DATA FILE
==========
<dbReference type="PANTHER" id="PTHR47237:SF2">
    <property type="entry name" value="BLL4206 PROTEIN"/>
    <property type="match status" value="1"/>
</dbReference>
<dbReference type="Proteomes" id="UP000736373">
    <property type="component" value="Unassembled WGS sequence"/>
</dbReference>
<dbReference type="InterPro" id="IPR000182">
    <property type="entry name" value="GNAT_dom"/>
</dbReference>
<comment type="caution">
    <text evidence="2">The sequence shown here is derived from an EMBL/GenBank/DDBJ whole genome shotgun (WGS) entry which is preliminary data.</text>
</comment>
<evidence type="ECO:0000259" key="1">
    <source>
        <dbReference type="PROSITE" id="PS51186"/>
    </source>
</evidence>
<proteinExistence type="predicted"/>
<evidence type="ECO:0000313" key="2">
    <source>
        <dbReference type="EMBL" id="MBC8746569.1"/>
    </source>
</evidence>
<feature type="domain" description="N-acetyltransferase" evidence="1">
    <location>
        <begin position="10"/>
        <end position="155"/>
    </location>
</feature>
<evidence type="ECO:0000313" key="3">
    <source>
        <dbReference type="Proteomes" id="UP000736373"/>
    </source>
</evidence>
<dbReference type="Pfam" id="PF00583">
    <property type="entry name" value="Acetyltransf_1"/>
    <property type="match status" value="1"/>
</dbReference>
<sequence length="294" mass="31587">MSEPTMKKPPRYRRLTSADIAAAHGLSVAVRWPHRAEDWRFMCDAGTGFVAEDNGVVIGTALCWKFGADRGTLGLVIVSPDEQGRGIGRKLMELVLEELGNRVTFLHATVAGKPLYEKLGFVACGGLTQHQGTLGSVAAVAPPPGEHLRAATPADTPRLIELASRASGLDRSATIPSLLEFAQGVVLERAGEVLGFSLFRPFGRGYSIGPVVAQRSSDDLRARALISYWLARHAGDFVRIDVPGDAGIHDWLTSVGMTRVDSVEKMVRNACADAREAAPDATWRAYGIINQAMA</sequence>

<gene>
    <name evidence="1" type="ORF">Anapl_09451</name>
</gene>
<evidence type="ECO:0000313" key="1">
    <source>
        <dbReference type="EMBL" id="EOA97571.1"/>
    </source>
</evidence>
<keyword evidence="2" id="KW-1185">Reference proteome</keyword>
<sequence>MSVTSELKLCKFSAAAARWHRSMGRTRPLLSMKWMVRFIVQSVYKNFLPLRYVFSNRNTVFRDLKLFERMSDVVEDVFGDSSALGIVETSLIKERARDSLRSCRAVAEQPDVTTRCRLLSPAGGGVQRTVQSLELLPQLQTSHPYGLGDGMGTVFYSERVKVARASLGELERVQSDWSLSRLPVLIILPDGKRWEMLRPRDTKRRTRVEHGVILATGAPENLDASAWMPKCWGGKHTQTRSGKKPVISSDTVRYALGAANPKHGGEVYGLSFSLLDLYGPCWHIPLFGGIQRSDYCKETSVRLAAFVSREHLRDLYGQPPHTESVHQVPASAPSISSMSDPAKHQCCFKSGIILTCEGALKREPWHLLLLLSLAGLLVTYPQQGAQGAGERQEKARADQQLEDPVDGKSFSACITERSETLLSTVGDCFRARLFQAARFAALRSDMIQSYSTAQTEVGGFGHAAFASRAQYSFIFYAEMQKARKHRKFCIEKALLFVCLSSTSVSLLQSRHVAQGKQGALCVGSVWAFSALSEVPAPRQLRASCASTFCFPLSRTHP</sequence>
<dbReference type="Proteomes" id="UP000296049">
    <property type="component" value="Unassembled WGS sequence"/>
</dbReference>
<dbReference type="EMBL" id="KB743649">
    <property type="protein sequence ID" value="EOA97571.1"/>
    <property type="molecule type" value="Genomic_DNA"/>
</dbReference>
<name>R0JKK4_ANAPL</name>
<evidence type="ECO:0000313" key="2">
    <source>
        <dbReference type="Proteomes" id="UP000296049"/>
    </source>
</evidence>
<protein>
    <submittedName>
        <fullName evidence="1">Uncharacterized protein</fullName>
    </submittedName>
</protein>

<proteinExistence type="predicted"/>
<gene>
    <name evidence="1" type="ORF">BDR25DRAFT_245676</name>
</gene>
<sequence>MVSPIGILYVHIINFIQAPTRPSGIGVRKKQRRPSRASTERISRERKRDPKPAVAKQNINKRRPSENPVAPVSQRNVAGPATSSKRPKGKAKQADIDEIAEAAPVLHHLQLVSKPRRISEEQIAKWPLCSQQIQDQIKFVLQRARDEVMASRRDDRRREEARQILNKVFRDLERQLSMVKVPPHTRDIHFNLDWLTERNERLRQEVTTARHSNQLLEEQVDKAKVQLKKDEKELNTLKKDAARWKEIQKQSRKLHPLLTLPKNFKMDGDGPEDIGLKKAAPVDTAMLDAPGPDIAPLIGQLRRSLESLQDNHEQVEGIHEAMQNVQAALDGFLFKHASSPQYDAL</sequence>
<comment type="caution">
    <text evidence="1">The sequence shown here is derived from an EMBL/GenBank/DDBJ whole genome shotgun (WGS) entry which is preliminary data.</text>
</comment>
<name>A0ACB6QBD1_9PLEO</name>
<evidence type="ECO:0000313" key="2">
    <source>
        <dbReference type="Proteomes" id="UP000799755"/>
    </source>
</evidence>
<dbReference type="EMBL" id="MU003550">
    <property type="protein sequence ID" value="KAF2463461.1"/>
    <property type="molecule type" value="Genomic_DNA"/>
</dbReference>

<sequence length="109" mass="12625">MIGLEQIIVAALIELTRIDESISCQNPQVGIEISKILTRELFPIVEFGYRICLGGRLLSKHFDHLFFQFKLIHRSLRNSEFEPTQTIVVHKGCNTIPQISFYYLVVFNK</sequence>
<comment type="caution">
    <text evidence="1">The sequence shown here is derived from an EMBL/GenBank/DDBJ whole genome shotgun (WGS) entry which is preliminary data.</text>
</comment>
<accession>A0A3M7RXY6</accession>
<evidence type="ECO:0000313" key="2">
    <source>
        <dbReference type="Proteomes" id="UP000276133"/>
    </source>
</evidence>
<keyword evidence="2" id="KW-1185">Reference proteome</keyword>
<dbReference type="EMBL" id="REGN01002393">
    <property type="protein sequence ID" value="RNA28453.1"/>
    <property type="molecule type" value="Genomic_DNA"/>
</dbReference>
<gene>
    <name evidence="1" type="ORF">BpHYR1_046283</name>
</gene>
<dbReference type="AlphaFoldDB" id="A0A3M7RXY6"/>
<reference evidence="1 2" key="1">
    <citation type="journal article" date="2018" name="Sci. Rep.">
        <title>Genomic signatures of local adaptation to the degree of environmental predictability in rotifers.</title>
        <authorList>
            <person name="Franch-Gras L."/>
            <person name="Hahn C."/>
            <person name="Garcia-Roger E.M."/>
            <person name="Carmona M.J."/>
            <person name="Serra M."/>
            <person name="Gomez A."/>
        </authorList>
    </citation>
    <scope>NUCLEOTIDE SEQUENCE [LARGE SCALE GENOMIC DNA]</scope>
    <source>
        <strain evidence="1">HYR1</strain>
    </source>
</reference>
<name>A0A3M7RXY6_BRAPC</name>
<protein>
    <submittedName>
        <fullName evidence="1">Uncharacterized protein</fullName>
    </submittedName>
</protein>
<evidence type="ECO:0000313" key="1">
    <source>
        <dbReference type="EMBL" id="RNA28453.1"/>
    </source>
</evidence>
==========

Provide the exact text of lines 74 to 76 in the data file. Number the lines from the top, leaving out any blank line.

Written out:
<comment type="caution">
    <text evidence="1">The sequence shown here is derived from an EMBL/GenBank/DDBJ whole genome shotgun (WGS) entry which is preliminary data.</text>
</comment>